exception, it would amount to legislate which would in turn might be

inserting the provision to the statute, which is not permissible.

10. In the case of Rohitash Kumar (supra), this court observed and

held as under:-

“23. There may be a statutory provision, which causes great hardship or
inconvenience to either the party concerned, or to an individual, but the
Court has no choice but to enforce it in full rigor. It is a well settled

15
principle of interpretation that hardship or inconvenience caused, cannot
be used as a basis to alter the meaning of the language employed by the
legislature, if such meaning is clear upon a bare perusal of the Statute. If
the language is plain and hence allows only one meaning, the same has to
be given effect to, even if it causes hardship or possible injustice. (Vide:
Commissioner of Agricultural Income Tax, West Bengal v. Keshab Chandra
Mandal
, AIR 1950 SC 265; and D. D. Joshi & Ors. v. Union of India & Ors.,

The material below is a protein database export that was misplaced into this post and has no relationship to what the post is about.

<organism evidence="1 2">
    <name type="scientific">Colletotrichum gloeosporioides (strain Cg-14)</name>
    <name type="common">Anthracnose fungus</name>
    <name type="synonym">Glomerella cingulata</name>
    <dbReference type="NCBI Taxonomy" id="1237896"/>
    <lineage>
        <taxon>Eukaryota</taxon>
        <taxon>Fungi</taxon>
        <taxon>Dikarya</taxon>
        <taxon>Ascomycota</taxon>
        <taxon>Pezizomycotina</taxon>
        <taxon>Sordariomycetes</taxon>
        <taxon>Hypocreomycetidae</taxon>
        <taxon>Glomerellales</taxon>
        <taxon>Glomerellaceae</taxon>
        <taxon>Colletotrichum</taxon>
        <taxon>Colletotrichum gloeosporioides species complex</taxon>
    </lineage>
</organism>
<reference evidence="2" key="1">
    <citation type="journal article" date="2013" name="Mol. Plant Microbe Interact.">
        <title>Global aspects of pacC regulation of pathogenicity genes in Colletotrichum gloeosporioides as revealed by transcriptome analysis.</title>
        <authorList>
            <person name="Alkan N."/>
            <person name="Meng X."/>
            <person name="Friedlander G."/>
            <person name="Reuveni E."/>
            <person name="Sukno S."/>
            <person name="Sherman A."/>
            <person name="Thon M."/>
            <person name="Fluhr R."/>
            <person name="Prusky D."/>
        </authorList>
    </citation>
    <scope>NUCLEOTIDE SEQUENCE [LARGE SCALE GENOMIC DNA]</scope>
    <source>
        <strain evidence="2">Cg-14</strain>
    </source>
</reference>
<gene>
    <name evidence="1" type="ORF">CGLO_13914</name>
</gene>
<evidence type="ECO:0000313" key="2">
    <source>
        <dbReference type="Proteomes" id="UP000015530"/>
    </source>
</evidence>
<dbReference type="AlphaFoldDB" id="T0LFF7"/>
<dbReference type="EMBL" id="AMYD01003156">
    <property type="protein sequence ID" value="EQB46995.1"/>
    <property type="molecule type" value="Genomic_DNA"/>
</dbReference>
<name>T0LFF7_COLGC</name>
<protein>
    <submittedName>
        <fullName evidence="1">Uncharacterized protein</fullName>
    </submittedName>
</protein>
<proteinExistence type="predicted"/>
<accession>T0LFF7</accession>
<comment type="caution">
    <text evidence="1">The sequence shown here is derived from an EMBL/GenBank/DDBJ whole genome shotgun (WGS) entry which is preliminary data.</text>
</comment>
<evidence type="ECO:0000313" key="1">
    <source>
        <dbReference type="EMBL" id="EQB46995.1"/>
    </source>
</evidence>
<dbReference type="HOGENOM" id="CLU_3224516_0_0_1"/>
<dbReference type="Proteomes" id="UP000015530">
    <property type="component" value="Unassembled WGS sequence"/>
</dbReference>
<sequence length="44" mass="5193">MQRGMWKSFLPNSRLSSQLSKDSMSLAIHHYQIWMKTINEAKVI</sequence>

(1983) 2 SCC 235).

24. In Bengal Immunity Co. Ltd. v. State of Bihar & Ors., AIR 1955 SC 661
it was observed by a Constitution Bench of this Court that, if there is any
hardship, it is for the legislature to amend the law, and that the Court
cannot be called upon, to discard the cardinal rule of interpretation for the
purpose of mitigating such hardship. If the language of an Act is sufficiently
clear, the Court has to give effect to it, however, inequitable or unjust the
result may be. The words, ‘dura lex sed lex’ which mean “the law is hard
but it is the law.” may be used to sum up the situation. Therefore, even if a
statutory provision causes hardship to some people, it is not for the Court
to amend the law. A legal enactment must be interpreted in its plain and
literal sense, as that is the first principle of interpretation.

25. In Mysore State Electricity Board v. Bangalore Woolen, Cotton & Silk
Mills Ltd. & Ors
., AIR 1963 SC 1128, a Constitution Bench of this Court
held that, “inconvenience is not” a decisive factor to be considered while
interpreting a statute. In Martin Burn Ltd. v. The Corporation of Calcutta,